Effect of year, sampling month and grape cultivar on noble rot incidence, mycelial growth rate and morphological type of Botrytis cinerea during noble rot development

Júlia Hegyi-Kaló, Imre J. Holb, Szabina Lengyel, Ákos Juhász, Kálmán Zoltán Váczy

Research output: Contribution to journalArticle

Abstract

The aims of this three-year study were firstly to investigate the effect of 3 years, three sampling months and two grape cultivars (cvs) on noble rot incidence in the field and on the mycelial growth rate of Botrytis cinerea isolates in vitro under three incubation temperatures, and secondly to show possible effects of years, sampling months and cultivars on eight morphological (four mycelial: M I-IV and four sclerotial: S I-IV) types of B. cinerea isolates incubated at 20 °C. In addition, the relationship between monthly noble rot incidences and morphological types was calculated. Analyses of variance indicated significant differences among years, months and cultivars for noble rot incidence. Noble rot incidences were significantly higher on cv. ‘Turán’ compared to cv. ‘Olaszrizling’ in November in all years. Noble rot incidences were significantly lower in September compared to values in November in all years. Analyses of variance indicated significant differences among years, months, and temperatures for mycelial growth rate but the differences among cultivars were non-significant. Mycelial growth rates at 15 and 25 °C were higher in 2013 compared to 2014 and 2015; however, the rates at 20 °C were higher in 2014 compared to 2013 and 2015. The overall mean growth rate was the highest in 2013 (76 mm) compared to either 2014 or 2015 (65 or 69 mm, respectively). Mycelial growth rates were significantly different between earlier (September) and later (November) sampling months in three cases: i) in 2013 at 15 °C, ii) in 2014 at 20 °C, and iii) in 2015 at 25 °C. Analyses of variance indicated significant differences among years and months for the frequency distribution of the morphological types but the differences among cultivars were non-significant. In general, the most frequent mycelial and sclerotial types were M I-III and S IV (means were 21.5, 16.1, 28.9, and 13.1%, respectively). Isolates of mycelial types were more frequent in 2013 (∑ M-type 82.2%) compared to 2015 (∑ M-type 57.1%). The frequency distributions of morphological types among sampling months showed differences between the earlier (September or/and October) and the later months (November) in 2013 for M I-III, S II and S IV types; in 2014 for M I, M III, M IV, S I, S III and S IV types; and in 2015 for M I, M IV and S I-IV types. Pearson correlation analyses revealed a significant positive relationship between morphological types (∑ S-type and ∑ M-type) and monthly noble rot incidences (r = 0.676 and P = 0.048). In summary, our results showed possible effects of year/sampling month on noble rot incidence in connection with mycelial growth rate and morphological types of B. cinerea strains isolated during noble rot development.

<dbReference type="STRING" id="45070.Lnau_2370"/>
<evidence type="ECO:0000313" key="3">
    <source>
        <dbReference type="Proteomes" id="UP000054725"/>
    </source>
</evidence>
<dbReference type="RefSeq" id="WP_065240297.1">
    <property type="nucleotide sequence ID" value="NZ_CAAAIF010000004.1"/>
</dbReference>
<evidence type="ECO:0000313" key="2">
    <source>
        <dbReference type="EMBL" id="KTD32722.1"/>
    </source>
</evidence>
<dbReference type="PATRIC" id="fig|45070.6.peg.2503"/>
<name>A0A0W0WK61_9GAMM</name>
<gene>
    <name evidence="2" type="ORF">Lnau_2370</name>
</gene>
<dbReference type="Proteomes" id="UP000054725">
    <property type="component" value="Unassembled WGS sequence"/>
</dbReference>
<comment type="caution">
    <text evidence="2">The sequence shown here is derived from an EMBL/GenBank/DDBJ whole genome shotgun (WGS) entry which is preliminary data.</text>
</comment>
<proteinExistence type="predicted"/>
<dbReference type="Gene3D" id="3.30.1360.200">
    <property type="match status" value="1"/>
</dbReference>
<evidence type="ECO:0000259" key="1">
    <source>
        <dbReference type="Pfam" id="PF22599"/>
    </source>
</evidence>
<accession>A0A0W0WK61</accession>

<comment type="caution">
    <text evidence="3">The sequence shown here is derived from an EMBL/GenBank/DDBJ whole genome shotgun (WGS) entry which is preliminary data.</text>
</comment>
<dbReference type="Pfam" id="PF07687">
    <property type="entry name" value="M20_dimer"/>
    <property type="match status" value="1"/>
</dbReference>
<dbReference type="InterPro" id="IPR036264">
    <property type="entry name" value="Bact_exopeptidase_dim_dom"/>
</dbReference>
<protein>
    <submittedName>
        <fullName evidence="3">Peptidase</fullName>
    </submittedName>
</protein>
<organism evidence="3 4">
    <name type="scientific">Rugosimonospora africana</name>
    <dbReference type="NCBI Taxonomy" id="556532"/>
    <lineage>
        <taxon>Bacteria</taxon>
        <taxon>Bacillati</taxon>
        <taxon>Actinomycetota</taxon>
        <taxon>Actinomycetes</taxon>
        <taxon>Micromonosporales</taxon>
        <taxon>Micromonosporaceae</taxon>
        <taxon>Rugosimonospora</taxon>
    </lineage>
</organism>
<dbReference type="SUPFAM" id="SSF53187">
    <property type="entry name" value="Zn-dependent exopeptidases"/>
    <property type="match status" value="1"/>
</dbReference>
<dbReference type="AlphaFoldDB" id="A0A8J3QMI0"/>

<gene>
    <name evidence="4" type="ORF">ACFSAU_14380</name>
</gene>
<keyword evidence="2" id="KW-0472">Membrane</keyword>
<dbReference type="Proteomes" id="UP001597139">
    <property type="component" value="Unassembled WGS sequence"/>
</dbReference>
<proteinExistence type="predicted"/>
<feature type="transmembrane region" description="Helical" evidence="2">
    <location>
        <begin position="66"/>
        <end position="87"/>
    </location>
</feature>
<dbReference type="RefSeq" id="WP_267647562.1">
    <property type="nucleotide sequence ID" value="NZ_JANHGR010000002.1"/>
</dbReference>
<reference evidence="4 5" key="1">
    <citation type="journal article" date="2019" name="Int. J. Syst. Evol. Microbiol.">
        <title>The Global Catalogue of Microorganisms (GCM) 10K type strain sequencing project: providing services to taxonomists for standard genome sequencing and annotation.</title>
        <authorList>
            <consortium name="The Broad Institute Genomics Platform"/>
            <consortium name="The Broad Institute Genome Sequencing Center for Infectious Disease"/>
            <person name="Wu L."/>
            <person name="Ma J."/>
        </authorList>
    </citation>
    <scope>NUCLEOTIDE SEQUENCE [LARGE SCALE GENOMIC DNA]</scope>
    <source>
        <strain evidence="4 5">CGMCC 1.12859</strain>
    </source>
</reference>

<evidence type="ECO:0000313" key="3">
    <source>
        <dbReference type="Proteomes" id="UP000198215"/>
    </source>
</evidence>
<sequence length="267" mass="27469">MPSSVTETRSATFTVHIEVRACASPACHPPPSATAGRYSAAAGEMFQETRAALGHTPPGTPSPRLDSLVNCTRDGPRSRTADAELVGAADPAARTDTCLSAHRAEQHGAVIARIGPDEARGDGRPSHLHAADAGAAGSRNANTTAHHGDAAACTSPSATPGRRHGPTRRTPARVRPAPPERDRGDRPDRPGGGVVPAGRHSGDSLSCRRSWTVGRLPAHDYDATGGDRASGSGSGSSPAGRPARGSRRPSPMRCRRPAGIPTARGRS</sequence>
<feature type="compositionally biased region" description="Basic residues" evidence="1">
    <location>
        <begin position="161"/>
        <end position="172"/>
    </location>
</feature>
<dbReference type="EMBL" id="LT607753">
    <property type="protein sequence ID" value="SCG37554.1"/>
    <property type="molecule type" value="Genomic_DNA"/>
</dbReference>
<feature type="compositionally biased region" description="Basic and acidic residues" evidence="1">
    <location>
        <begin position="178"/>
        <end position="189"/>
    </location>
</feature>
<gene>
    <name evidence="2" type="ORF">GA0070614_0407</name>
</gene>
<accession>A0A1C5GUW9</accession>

Original languageEnglish
Pages (from-to)339-348
Number of pages10
JournalEuropean Journal of Plant Pathology
Volume155
Issue number1
DOIs
Publication statusPublished - Sep 1 2019

    Fingerprint

Keywords

  • Botrytis cinerea
  • Morphological type
  • Mycelial growth rate
  • Noble rot incidence
  • Sampling month
  • Temperature
  • Year

ASJC Scopus subject areas

  • Agronomy and Crop Science
  • Plant Science
  • Horticulture

Cite this